Thursday, August 15, 2013

It's Time for the Courts to Recognize that NCAA Amateur Rules Contradict Antitrust Law

If there is ever to be an about face on the legality, or lack thereof, of NCAA amateur rules and compensation of athletes, it will come from a belated recognition of barefaced antitrust by the courts. Imagine there exists a group of a thousand or so businesses of varying sizes and dispersed all across the country, and each firm offers a very similar set of product lines. Then suppose this group bands together and forges an agreement whereby, that rather than pay wages to a particular class of workers needed for producing one of the secondary product lines—valuable workers to the industry, but with limited job options elsewhere— instead compensate them with free access to one of the other product lines. The deal could also include the provision of housing and board, but absolutely nothing more. The actual value of the exchange may vary across firms, but the agreement,much to the benefit of each, would restrict all firms signing on to the pact to the modest in-kind payment.

As far-fetched and impractical as this scenario is for any other industrial application, it depicts the NCAA’s restrictions on compensation to athletes. In any other context collusion among firms to fix workers' compensation is a flagrant violation of the Sherman Antitrust Act. NCAA member institutions have agreed to eliminate the price competition in the market for students' athletic services by setting the allowed compensation to athletes as the “cost of attendance” to each college or university. In the jargon of antitrust law, these circumstances depict a price fix, a naked restraint of trade. It’s one thing to fool the public with the amateurism ruse, but judges? How has the NCAA steadfastly escaped the law?

The NCAA is not immune from antitrust scrutiny and, especially since the 1980s, its restrictions in other areas have been overturned by court decisions. For example, NCAA policies limiting competition in television broadcasts, NCAA v. Board of Regents of the University of Oklahoma (1984), and wage fixing in labor markets for assistant coaches, Law v. NCAA, (1998) were prohibited as a consequence of civil challenges invoking Sherman. Conversely, the courts have hardly been willing to entertain challenges to the rules designed preserve the amateur status of the athletes. Judges have bought the line put forth in the NCAA's Constitution that the competitive athletics programs of member institutions are designed to be a vital part of the educational system, and as such can only be preserved by a “clear demarcation between amateur and professional sports”.

Legal protection of their amateur rules from antitrust law relies on the NCAA’s deft portrayal of the sport participant’s dual role as both student and athlete. When subject to review, the NCAA has made a convincing effort to sufficiently entangle athletics and education so that the existence of a relevant market for athletic services cannot be effectively separated from educational mission of universities. The market for educational services is the one that is relevant, and though there is no US Supreme Court interpretation, federal district and appellate court decisions have, in almost every case, maintained that there is no relevant (labor) market for the athletic services of college students. In both of the the most prominent legal challenges to the NCAA's amateur standards, Jones v. NCAA (1975) and Banks v. NCAA (1992) the court denied the plaintiffs exactly on the basis of the failure to establish that a relevant market for their athletic skills existed. In subsequent challenges the NCAA has offered settlements before the appeals process has run a full course, for example White v NCAA(2006) where the Association was sued for price fixing under Sherman.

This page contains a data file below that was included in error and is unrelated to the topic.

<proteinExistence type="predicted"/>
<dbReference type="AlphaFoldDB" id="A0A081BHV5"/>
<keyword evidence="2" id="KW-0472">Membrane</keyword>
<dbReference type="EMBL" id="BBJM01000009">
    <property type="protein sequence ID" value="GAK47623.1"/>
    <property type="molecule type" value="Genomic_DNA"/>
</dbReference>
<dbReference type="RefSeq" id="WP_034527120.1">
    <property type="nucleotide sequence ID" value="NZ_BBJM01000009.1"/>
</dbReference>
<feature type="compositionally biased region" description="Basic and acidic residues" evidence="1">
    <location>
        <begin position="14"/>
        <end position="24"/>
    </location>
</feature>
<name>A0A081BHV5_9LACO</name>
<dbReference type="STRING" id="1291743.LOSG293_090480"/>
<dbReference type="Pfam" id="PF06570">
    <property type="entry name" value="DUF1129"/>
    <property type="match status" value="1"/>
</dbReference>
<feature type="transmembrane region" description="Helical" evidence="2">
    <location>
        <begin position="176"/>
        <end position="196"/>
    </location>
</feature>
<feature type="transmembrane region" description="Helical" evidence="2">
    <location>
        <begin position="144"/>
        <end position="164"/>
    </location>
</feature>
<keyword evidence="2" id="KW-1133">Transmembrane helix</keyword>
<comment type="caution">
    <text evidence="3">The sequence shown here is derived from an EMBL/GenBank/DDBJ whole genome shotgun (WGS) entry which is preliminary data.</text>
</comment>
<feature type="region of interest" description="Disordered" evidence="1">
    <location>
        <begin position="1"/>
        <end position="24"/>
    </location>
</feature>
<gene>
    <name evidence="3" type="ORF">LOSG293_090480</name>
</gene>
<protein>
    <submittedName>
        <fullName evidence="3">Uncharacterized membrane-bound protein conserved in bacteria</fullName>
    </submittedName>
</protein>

Holding that no relevant labor market exists implies that there is no market competition for athletic services. In that view potential college students, including those who possess exceptional athletic skills, are searching the higher education market for a suitable school. If they are good enough at their sport they may be offered a scholarship so as to offset their tuition, supplies, and room and board, but that is a secondary exchange.  While that may be the case for some students, for most athletes at the Division I level, especially those in the revenue generating sports, that interpretation is nonsense! University athletic programs compete, and do so vigorously, for the services of athletes. It’s called recruiting and the practice is as old as college sports. Yet, the roles remain bundled as athletes must also be (full time) students, but educational services are clearly the secondary market in this case. Notwithstanding, NCAA policies in about every respect but compensation treat the athletes like workers. Primarily, if they cannot perform at the necessary level the scholarship can be revoked—no work- no pay. There is no question what matters most when it comes to keeping their "jobs".

A mandate necessitated by court decision on a civil challenge is the surest way to change the system. A statutory proscription is unlikely, and the NCAA will never do what is right and fairly compensate the athletes; those collecting the returns have  far too good a deal. For the courts to engage, a Curt Flood type player has to emerge, and will probably face difficult choices in following the case all the way through in the face of settlement offers. Moreover unlike the Flood decision, the court cannot be swayed by arguments and sentiments that the right ruling will ruin college sports as we know them. It will take the right plaintiff with a compelling case, and the onus is on the courts to make it right.

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